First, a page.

A big shout out to White Plains’ Eastview Middle School Principal Joseph Cloherty who boldy went where no-one has gone before. Right on day one of the school year 2016-17 he had his incoming 6th graders sort their waste for the first time using the We Future Cycle Lunchroom Recycling Program.
Principal Cloherty knew that consistency and continuity are important lessons to learn, as 3/5th of his incoming student body was coming from White Plains elementary schools which already run the We Future Cycle program: Ridgeway, Church St and Post Rd.
Eastview Middle School is for 6th graders alone, and it is under construction right now with wonderful upgrades in the making, but not quite finished yet. So, adding to the challenges of being in a new building and learning the new recycling system on Day One of school, students were also dealing with an unfinished cafeteria that was serving packaged box lunches, instead of cooked meals.
However, with the help of the custodial staff under head custodian Cristian Reyes and the Teaching Assistants under Ms. Julie, students were guided through the process by the experienced We Future Cycle staff. Students and staff learned quickly and after 6 days of sorting, we have proudly achieved a 91% reduction in waste because of students who do correct and independent sorting.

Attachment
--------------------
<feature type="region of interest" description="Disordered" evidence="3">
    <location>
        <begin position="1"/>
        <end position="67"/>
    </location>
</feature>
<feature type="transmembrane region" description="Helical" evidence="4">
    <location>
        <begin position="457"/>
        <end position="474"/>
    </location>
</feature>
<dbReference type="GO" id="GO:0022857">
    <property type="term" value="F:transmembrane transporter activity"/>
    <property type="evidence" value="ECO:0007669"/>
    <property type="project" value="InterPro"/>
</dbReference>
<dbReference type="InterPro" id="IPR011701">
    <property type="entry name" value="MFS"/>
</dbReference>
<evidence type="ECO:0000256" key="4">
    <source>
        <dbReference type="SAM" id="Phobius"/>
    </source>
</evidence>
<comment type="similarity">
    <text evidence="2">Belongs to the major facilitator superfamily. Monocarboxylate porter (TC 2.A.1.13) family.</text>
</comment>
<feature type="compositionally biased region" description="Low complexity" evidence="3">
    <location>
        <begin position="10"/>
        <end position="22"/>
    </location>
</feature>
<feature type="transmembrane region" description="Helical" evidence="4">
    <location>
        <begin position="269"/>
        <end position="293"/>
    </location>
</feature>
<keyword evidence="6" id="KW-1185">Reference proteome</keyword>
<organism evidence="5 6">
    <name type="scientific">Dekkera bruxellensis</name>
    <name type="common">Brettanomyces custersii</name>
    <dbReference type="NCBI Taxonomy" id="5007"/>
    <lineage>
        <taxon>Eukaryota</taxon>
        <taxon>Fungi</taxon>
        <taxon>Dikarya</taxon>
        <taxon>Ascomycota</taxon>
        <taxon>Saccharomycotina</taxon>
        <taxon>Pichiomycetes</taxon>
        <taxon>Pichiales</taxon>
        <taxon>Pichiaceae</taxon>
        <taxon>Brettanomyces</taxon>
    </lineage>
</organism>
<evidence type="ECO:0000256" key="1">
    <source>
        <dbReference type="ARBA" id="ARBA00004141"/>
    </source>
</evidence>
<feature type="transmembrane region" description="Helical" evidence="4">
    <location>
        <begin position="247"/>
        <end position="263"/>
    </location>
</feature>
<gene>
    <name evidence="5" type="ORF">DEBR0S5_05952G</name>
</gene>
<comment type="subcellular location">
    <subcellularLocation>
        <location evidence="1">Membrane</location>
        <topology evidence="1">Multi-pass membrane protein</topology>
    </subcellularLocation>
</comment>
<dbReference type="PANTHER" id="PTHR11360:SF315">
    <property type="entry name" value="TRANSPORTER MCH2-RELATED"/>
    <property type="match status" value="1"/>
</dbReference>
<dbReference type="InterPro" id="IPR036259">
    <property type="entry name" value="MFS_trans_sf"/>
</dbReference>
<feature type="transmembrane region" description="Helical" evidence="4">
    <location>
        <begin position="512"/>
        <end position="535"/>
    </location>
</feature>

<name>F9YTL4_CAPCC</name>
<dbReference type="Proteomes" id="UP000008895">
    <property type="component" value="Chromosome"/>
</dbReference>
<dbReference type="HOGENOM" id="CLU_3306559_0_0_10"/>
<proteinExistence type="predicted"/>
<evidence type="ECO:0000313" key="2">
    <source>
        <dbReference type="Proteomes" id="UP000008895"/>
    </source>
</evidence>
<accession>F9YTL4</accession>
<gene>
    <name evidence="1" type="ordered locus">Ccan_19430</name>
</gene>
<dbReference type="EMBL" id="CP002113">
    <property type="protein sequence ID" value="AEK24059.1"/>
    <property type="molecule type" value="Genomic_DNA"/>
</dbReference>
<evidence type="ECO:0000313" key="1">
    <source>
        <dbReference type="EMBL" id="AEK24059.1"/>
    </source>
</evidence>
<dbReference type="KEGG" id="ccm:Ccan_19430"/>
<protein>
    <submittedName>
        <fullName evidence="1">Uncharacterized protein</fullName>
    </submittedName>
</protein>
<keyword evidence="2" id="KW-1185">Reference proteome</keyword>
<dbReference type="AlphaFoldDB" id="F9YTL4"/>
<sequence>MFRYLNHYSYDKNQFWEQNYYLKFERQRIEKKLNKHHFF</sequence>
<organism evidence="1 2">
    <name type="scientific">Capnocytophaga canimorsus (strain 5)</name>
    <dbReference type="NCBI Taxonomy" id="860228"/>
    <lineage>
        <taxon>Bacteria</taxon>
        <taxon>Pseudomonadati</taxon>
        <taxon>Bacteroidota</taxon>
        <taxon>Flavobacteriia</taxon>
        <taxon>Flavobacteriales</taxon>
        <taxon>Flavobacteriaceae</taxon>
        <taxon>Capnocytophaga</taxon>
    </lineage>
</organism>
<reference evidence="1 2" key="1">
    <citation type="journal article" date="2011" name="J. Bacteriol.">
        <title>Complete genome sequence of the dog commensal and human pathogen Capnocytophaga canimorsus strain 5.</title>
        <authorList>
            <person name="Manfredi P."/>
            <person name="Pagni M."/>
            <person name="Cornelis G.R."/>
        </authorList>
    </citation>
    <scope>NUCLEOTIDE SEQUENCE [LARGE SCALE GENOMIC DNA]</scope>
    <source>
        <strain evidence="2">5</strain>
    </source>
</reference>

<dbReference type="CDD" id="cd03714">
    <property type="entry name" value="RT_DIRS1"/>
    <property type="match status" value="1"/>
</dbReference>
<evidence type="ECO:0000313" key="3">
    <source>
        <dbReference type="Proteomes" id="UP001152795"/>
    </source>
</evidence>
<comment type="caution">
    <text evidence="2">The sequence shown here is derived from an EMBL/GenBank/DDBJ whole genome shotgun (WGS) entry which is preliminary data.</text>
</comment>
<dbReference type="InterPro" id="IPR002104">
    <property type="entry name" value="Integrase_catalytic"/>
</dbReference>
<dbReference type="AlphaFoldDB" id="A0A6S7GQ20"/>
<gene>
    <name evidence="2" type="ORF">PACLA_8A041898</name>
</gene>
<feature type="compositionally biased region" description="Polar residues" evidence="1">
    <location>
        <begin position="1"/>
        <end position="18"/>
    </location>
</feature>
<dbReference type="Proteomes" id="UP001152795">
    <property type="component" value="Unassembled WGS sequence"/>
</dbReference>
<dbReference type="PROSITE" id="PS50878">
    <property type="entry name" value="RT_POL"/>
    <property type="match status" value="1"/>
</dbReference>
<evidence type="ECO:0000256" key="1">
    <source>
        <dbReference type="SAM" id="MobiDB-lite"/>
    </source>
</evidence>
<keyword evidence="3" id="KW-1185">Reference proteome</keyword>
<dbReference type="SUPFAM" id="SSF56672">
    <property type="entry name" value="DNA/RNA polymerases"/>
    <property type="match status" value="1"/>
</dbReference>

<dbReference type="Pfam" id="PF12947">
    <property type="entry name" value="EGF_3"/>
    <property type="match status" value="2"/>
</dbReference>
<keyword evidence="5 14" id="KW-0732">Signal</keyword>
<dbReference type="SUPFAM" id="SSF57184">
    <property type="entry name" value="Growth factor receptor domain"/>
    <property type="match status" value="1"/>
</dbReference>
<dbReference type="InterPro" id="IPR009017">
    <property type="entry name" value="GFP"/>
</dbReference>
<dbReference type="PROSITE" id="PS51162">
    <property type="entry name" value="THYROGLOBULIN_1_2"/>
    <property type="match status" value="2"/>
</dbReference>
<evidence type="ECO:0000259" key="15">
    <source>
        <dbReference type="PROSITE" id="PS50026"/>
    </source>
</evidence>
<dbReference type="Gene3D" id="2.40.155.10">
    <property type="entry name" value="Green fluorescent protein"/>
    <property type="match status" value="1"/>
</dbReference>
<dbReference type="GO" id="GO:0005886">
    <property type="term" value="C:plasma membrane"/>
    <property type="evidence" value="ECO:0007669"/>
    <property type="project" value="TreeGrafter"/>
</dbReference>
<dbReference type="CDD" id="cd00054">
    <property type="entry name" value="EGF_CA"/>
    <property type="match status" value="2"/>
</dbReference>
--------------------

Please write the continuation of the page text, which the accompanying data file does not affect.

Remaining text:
A waste audit showed that Eastview students divert daily 91 % of their waste into composting and recycling. They also save 65 lbs of untouched foods from going into the garbage every day. Sixy-five pounds of untouched food translates into 4 crates of milk cartons, fruit cups, carrot sticks, yogurt cups, wrapped sandwiches, and cheese sticks. This food is now recovered and donated, thanks to the wonderful food service crew under leadership of Manager Laura Ackerly.
Eastview Middle School is doing a phenomenal job and next year its graduates will be moving the program up the line into Highland Middle school for 7th and 8th grade. Growing the program through the grades is how it becomes second nature to all ages, bringing change not only to the students and the school, but also to the communities that these students call home.